Teachers’ union president says staff will stay on job

Impasse declared in
Jackson school district;
mediator being sought

By Joyce Blay
Staff Writer

Teachers’ union president
says staff will stay on job
Impasse declared in

Jackson school district;

mediator being sought

By Joyce Blay

Staff Writer

JACKSON — Teachers and other education professionals will remain on the job despite a breakdown in negotiations between the Jackson Education Association (JEA), which represents them, and the Jackson Board of Education, according to JEA President Delores Harvey.

"We have no intention of allowing this dispute to reach the point where we would be in a similar situation to that of other districts," Harvey said at a board meeting held Sept. 24 at the Fine Arts Center auditorium in Jackson Memorial High School.

Harvey, an enrichment teacher in the K-12 district’s elementary schools, was referring to the jailing of striking teachers in Middletown, Monmouth County, last year.

"We have been in negotiations since last February, but our contract elapsed July 1," she said. "If the board is ready to resume negotiations, we will be, too."

The impasse between the union and the school board was declared after a negotiations session held Sept. 19. The two sides declared at that time that they could not find common ground in any of the contract proposals under consideration.

As a result, the board and union have requested that the Public Employment Relations Commission assign a mediator to assist in reopening negotiations. How-ever, Harvey said it will take at least two months before the paperwork is processed and a mediator is assigned to the negotiations. She also said there are only four mediators who specialize in helping to settle such disputes in New Jersey, which compounds the problem.

Despite their differences, both Harvey and board Vice President Ted Koch, the board’s chief negotiator, remained mute on exactly what demands the teachers had made or what the board was willing to give them in return. The one thing upon which the two did agree was their commitment to the children of Jackson.

Although neither Koch nor Harvey was willing to comment any further on the record, many others at the board meeting were.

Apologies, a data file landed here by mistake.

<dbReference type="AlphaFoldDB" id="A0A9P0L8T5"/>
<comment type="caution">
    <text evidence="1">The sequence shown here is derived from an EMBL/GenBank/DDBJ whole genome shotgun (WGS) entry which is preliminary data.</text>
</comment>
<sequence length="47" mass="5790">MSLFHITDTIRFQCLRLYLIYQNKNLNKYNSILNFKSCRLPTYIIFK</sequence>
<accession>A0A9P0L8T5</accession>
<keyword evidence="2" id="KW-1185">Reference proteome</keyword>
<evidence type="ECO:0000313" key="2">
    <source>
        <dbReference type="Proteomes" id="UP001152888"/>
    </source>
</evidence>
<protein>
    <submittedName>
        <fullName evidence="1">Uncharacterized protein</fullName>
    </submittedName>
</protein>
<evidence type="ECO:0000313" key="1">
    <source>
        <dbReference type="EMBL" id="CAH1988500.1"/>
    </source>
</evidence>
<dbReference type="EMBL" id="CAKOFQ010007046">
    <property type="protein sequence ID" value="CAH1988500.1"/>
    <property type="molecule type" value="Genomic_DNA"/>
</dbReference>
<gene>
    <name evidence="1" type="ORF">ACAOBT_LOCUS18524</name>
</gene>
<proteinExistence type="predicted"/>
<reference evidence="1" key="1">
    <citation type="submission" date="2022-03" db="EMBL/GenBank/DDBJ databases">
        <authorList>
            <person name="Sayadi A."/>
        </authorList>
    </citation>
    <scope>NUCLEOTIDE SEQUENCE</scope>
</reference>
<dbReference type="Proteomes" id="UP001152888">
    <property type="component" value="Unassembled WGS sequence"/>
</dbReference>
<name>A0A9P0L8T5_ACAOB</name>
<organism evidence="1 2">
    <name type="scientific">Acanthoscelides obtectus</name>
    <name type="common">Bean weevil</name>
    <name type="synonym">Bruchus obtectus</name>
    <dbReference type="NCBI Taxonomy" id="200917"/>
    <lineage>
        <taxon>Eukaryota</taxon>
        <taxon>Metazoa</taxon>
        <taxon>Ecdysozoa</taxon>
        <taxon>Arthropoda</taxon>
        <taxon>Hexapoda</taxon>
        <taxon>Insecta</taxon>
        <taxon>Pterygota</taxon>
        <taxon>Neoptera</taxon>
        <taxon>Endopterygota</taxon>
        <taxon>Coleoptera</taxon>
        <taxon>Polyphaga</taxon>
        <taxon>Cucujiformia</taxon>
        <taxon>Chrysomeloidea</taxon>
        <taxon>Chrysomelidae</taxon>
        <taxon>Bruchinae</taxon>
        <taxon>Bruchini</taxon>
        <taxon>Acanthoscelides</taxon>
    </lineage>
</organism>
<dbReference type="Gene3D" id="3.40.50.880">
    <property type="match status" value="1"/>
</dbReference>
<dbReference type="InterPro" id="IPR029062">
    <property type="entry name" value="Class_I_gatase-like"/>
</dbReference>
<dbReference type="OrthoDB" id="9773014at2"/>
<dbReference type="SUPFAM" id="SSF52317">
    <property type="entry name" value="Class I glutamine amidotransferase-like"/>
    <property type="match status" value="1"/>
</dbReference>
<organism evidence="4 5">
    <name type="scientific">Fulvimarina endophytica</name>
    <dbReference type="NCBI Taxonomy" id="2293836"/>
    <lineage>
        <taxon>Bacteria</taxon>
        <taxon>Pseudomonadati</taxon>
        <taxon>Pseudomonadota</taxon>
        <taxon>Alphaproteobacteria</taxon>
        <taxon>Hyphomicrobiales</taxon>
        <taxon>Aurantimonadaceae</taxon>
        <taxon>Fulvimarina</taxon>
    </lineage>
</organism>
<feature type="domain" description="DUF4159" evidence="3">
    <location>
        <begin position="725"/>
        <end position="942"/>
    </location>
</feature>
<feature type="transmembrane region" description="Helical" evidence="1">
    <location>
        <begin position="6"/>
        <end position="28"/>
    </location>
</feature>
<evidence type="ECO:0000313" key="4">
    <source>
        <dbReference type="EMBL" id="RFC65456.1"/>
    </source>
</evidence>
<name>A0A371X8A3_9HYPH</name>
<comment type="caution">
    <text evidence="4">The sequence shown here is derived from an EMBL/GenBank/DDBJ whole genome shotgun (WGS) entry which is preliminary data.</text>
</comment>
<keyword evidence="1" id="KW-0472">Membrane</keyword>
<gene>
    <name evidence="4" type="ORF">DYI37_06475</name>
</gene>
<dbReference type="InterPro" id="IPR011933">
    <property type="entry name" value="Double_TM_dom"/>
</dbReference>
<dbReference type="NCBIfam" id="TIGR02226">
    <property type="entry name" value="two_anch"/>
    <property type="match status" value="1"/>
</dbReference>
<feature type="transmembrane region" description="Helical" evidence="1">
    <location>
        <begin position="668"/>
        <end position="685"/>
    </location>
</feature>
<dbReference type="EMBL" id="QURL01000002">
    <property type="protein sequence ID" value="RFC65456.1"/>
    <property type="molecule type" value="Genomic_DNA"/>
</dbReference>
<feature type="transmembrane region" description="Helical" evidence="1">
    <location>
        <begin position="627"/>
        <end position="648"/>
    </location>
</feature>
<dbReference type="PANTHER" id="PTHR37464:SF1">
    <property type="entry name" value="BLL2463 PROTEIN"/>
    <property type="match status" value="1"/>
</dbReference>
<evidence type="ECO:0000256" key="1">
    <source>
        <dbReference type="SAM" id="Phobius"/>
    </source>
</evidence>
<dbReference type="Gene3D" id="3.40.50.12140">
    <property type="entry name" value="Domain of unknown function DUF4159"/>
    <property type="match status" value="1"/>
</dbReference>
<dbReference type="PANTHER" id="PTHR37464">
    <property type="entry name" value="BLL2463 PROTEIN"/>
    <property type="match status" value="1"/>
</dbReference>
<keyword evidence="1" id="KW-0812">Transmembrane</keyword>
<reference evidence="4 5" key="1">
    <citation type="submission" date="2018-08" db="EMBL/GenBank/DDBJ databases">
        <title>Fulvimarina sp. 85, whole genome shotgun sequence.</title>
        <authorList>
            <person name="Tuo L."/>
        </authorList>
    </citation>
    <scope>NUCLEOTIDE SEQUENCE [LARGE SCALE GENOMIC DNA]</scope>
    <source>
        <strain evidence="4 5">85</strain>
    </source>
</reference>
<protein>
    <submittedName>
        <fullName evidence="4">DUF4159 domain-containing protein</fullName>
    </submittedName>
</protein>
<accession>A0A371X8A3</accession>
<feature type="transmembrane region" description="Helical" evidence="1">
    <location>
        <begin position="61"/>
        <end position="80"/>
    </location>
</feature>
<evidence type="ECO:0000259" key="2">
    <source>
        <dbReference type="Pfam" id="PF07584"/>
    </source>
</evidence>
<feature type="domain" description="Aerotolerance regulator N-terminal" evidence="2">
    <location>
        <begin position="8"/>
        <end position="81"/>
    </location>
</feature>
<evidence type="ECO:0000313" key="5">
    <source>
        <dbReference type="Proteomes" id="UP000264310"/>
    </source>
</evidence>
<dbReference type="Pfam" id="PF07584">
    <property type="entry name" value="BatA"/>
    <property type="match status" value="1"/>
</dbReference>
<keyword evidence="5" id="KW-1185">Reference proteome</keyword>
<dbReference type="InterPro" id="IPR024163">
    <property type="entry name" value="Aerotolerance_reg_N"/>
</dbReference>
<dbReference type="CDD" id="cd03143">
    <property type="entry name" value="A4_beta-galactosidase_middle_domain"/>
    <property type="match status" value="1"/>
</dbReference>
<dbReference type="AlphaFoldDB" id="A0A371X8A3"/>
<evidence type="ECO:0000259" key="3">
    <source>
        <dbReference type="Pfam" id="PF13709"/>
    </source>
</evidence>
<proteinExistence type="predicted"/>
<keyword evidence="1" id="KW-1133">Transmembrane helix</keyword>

Kim Reale, who described herself as a concerned parent, spoke passionately during the meeting’s public forum about what she thought of the situation.

"We need the teachers; we can’t live without the teachers," Reale said.

Looking at each of the board members, she said emphatically, "We need a resolution and our kids need [the teachers]."

She was greeted with thunderous applause as she walked back to her seat. But when Donna Hopkins, a paraprofessional at the Rosenauer Elementary School, got up, the subject was not about the contract dispute — at first.

Pointing to an item on the board’s list of expenditures, Hopkins asked board members why they had authorized $50 a day to transport one student to the Goddard School in Howell for approximately 210 days during the 2002-03 school year.

"This is absurd; how did this come about?" she demanded. "I guarantee, Mr. Brennan [the school district business administrator], that if you offered any driver out there $50 to take that child to the Goddard School, they all would [accept]. If I could make that much money [just by driving a bus for one student], I would quit my job and do it, too."

At that point, Acting Superintendent of Schools Francis X. Bygott responded to Hopkins’ comments by explaining that $50 is the going rate.

"This is the rate that other districts are paying, too," he said.

Hopkins asked Bygott why he didn’t try to negotiate a lower rate with the bus company before agreeing to $50 a day, and said she was not satisfied with the board’s financial budgeting.

She was not alone.

"We’re not the highest paid district, [and] you’re not willing to negotiate with us [either]," said Gail Molloy, a sixth- and seventh-grade special education teacher at the McAuliffe Middle School, referring to Bygott’s comment that some bus companies received even higher payments than did the one that was given the contract to transport the child to the school in Howell.

Despite Molloy’s reference to money as the root cause of the dispute between JEA members and the board, Harvey and Koch continued to decline further comment as to what percent increase in wages JEA members want or just how much the board is willing to put on the table.

The JEA is comprised of teachers, guidance counselors, nurses, learning consultants, social workers, speech teachers, school psychologists, librarians, school secretaries, library assistants, paraprofessionals and paramonitors.